Securing syslog servers and devices
Given that Linux and Unix devices are popular among organizations, securing them requires a solid strategy. One of the necessary components in any organization's security strategy is auditing syslogs. Real-time auditing can provide a clear picture of network activity and alert administrators of any potential breach attempts well in advance.
Using an automated tool like EventLog Analyzer makes auditing syslogs from Unix and Linux devices efficient, continuous, and instantaneous.
Auditing syslog devices with EventLog Analyzer
The advantages provided by EventLog Analyzer include:
- Support for all Unix and Linux devices with a large collection of predefined reports.
- Collection of syslogs through agentless technology, with the option to install agents if needed.
- Centralized normalization and storage of logs.
- Securing and encrypting log archives, with flexible archiving options.
- Notifications about important events, such as critical errors and failed logons, with real-time email and SMS alerts.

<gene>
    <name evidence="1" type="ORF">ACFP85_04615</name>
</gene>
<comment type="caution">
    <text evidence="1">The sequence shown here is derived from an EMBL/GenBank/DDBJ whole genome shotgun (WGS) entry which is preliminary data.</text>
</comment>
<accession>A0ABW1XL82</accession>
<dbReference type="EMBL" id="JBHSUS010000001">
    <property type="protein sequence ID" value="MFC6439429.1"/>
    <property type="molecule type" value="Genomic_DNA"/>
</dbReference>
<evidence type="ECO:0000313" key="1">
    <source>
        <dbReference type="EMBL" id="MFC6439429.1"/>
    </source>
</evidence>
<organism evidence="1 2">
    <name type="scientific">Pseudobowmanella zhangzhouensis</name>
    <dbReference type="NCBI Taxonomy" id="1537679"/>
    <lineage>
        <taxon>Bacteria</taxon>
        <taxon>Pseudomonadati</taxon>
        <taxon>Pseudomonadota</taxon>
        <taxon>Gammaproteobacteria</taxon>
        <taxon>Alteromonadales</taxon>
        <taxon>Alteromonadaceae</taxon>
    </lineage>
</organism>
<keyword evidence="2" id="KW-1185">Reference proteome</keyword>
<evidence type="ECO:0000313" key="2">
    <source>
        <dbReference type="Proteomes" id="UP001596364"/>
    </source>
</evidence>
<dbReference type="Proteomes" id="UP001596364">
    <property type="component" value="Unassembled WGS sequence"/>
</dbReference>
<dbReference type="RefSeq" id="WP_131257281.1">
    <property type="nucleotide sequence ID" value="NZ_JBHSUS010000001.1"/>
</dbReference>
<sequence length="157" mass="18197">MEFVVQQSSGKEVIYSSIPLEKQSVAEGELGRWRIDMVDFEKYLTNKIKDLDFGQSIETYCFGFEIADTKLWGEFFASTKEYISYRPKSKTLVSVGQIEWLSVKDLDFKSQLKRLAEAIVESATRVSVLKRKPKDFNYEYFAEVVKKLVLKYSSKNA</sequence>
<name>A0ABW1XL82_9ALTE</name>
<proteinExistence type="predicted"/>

- In-depth log forensics with flexible log search options.
EventLog Analyzer predefined syslog reports
EventLog Analyzer provides a wide collection of predefined reports for syslogs from Unix and Linux devices. Syslog reports help administrators secure Unix and Linux devices against insider threats and external breach attempts. EventLog Analyzer provides the following reports:
- Severity: Classifies all events according to their severity level. Warning, critical, and emergency events could indicate a serious network issue. If not corrected in a timely manner, attackers could use some of these issues, such as a flaw in network infrastructure, to their advantage.
- System events: Lists the occurrence of various system events, which can be useful for identifying any abnormal events that require further investigation, such as the unexpected shutdown of a critical server or an application download at an odd hour.
- Logon and user account monitoring: Shows successful and failed user logons, user group changes, and password change attempts that could indicate a malicious insider threat or a compromised user account.
- Data protection: Audits all data systems, such as removable media, network file systems, and FTP operations.
- Auditing sudo command use: Monitors the usage of the sudo command, which allows users to exploit other users' (usually the superuser or other restricted users) security privileges.
- Mail server auditing: Audits mail server activity, revealing interesting trends or anomalies for further investigation, such as when several emails are rejected from a specific domain.
- Network errors: Highlights several types of errors on the network, such as reverse lookup errors or invalid connection errors. These errors are useful for identifying where weak points are on the network.